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foodpanda targeting further expansion in the Philippines

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foodpanda wants to further expand its services in the Philippines.

FOOD DELIVERY company Foodpanda Group (stylized as foodpanda) is gearing up for expansion in the Philippines as it celebrates its fifth anniversary in the country.

“We grew drastically over the last five years. It’s primarily, also accounted to how we played around our service, the price points… Over the years, we’ve grown from just a few restaurants, now we have over 2,500 brands on board, reaching multiple cities the biggest is Metro Manila, and we’re growing rapidly in Davao, Cebu, and we’ve expanded to a couple of cities in North and South Luzon, Angeles, Pampanga; Bacoor, Cavite; and San Pedro, Laguna,” Cheena M. Abellon, head of marketing of foodpanda Philippines, told BusinessWorld in an interview.

Launched in the Philippines in 2014, foodpanda is owned by Berlin-based company Delivery Hero SE and is operating in about 50 countries.

Ms. Abellon noted that in the following months, the company will further widen its reach, and is targeting to be in 19 cities in Luzon, the Visayas, and Mindanao — especially in emerging cities — by the end of the year.

The company is already serving Manila, Makati, Taguig, Pasig, Mandaluyong, Quezon City, Marikina, Muntinlupa, San Juan, Pasay, as well as emerging areas such as Cebu City, Lapu-Lapu City, and Davao City.

“The convenience that we offer is something applicable for business districts. I would say majority talaga of everything is coming from Metro Manila, but we cannot disregard the fact na (that) Cebu and Davao are rapidly growing, and with our expansion, we saw a significant growth and the significant potentials in the new cities where we are launching,” she noted.




She added that the company will also be maintaining its purpose of delivering food to people by further improving the features in the platform. From being just a simple food delivery platform, it now has various features that can cater to all kinds of customers.

“We put ourselves at a competitive standpoint wherein kami pa rin ‘yung (we are still the) industry leaders, and with that kind of price point, we’ve managed to acquire new customers, reach out to more people because it became more affordable and not kind of like an elite application,” she said.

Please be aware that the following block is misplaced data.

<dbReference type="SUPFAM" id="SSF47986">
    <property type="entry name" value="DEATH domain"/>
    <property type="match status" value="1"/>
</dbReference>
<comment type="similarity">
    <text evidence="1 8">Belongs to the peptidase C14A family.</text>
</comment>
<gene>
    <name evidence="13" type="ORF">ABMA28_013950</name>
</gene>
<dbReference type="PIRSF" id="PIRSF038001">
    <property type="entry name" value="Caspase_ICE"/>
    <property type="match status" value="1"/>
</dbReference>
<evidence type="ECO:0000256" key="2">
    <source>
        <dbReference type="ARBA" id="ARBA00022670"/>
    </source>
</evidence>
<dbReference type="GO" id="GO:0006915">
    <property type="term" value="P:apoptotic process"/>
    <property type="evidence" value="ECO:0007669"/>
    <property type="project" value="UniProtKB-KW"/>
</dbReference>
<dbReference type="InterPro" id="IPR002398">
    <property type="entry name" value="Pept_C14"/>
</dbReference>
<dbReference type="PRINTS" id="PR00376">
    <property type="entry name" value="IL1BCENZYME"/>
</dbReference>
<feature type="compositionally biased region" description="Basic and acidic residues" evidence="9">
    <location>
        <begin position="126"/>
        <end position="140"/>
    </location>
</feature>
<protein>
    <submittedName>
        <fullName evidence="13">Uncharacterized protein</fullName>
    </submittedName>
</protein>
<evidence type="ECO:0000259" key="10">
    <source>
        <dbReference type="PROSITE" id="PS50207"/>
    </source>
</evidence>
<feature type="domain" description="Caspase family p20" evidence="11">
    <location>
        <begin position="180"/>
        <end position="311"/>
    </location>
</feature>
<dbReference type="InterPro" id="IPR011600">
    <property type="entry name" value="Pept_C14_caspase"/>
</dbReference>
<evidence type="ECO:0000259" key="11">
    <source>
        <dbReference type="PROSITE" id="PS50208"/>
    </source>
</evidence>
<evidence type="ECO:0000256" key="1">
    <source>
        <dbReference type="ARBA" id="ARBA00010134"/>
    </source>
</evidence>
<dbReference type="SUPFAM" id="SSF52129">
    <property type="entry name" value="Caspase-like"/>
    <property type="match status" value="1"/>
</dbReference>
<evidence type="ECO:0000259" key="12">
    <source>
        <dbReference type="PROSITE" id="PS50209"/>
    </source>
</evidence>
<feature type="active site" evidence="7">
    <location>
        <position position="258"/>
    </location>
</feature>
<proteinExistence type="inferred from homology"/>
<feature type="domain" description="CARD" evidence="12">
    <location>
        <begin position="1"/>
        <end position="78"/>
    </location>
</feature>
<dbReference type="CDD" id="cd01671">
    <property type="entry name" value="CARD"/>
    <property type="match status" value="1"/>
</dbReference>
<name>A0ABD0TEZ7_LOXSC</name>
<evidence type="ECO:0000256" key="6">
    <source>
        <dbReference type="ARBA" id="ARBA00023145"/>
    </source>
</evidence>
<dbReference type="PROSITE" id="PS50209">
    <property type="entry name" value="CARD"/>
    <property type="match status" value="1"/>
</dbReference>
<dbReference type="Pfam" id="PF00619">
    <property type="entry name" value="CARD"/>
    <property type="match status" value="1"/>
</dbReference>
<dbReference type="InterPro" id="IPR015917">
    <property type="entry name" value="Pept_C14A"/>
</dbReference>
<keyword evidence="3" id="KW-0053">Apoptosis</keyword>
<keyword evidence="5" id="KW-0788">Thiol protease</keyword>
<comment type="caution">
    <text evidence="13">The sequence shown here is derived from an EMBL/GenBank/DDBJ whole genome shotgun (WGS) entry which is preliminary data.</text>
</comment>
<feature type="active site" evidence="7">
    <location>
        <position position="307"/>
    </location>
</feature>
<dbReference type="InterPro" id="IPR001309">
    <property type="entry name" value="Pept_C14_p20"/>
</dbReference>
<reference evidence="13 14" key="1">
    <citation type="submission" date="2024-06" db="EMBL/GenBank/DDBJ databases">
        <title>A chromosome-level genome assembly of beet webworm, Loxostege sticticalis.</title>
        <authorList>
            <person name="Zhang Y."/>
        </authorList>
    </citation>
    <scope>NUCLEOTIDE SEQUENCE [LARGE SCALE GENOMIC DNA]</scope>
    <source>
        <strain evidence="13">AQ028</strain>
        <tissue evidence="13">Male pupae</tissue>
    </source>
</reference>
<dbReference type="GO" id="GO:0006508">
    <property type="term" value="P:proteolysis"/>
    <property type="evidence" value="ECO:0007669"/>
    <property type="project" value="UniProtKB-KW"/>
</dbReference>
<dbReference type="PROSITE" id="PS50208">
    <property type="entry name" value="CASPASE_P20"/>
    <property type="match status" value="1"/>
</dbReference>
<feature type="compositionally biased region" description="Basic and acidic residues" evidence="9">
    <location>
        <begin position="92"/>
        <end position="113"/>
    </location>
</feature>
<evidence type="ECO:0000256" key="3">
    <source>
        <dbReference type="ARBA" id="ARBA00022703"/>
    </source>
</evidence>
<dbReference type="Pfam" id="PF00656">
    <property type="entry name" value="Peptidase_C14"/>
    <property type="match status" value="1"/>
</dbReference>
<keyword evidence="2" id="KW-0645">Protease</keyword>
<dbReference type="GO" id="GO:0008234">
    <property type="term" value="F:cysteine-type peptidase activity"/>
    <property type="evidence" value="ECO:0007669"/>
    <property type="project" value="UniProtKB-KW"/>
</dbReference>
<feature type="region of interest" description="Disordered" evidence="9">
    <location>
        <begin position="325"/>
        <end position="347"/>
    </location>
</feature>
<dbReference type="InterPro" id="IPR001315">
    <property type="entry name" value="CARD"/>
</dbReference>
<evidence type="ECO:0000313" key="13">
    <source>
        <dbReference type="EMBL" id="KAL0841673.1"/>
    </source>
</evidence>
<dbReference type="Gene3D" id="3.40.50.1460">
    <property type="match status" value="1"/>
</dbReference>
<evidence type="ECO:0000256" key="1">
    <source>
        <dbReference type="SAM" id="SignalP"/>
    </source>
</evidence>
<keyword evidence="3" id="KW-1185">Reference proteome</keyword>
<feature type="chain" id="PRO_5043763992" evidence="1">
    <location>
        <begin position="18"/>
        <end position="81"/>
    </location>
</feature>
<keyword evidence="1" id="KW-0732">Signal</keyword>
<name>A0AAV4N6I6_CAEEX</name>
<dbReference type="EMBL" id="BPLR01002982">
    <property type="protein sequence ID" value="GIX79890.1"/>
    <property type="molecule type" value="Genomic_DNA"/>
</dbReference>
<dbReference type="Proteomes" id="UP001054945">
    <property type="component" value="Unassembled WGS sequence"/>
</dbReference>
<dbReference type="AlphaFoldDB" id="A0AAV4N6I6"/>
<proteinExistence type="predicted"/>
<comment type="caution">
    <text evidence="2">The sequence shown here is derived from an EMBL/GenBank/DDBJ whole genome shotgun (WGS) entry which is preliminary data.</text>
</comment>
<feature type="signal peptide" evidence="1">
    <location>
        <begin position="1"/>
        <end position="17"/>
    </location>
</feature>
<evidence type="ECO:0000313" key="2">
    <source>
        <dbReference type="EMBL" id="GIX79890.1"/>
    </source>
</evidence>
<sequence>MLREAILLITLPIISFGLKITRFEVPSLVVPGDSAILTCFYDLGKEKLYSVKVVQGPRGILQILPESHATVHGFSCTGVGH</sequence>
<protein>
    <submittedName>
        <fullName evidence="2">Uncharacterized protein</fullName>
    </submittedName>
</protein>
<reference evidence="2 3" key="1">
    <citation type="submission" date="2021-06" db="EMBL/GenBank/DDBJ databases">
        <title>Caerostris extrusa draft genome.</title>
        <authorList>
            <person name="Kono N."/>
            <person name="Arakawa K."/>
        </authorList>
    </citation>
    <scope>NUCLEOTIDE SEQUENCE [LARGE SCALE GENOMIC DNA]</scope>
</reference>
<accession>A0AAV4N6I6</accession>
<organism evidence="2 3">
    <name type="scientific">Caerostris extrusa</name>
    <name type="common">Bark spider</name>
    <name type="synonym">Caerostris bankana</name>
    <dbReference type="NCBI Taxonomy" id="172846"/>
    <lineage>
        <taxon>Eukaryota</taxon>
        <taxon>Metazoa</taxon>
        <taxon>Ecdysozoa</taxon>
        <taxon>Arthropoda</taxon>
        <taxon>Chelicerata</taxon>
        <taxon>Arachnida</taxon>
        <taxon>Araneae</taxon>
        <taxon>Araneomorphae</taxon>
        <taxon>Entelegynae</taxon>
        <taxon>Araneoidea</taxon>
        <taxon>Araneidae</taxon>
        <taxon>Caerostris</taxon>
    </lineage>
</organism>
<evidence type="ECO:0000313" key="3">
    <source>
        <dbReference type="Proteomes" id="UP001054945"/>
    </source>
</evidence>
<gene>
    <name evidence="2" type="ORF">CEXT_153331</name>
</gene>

During its early days in the country, foodpanda implemented a minimum order value and imposed 10% for delivery fee plus service fees. This were later on replaced by a fixed amount of P59 for delivery in 2016, which is now at P35.

Moreover, in 2018, the company launched its pre-order feature. Early this year, it introduced a pick-up feature for customers who want to skip long lines and just pick up their orders when they pass by restaurants.

“We offer the same solution, but differentiating it is primarily focused on one vertical. I think that is one of our key strengths and leverage against competitors kasi (because) we’re not dividing our attention… We’re focused on getting food to someone,” Ms. Abellon said.

BOOSTING BUSINESSES’ GROWTH
Ms. Abellon said the platform may also serve as an advertising venue for some restaurants, as it introduces them to more potential customers.

“It’s an enabling factor din for restaurants, so on their perspective, on the business level perspective, we are an opportunity for them…like an advertising arm for them in order to tap markets that they cannot reach by being just their branch,” Ms. Abellon said.

In addition to this, restaurants are also able to skip costs for food delivery, like buying motorcycles and salary and benefits for delivery crew.

“They are able to add sales on a branch level through the delivery service that we are doing without having to do an expansion in order to accommodate more seats, and they didn’t have to spend on operational costs buying a bike or paying a rider. They get to skip that part,” the official said. — Vincent Mariel P. Galang

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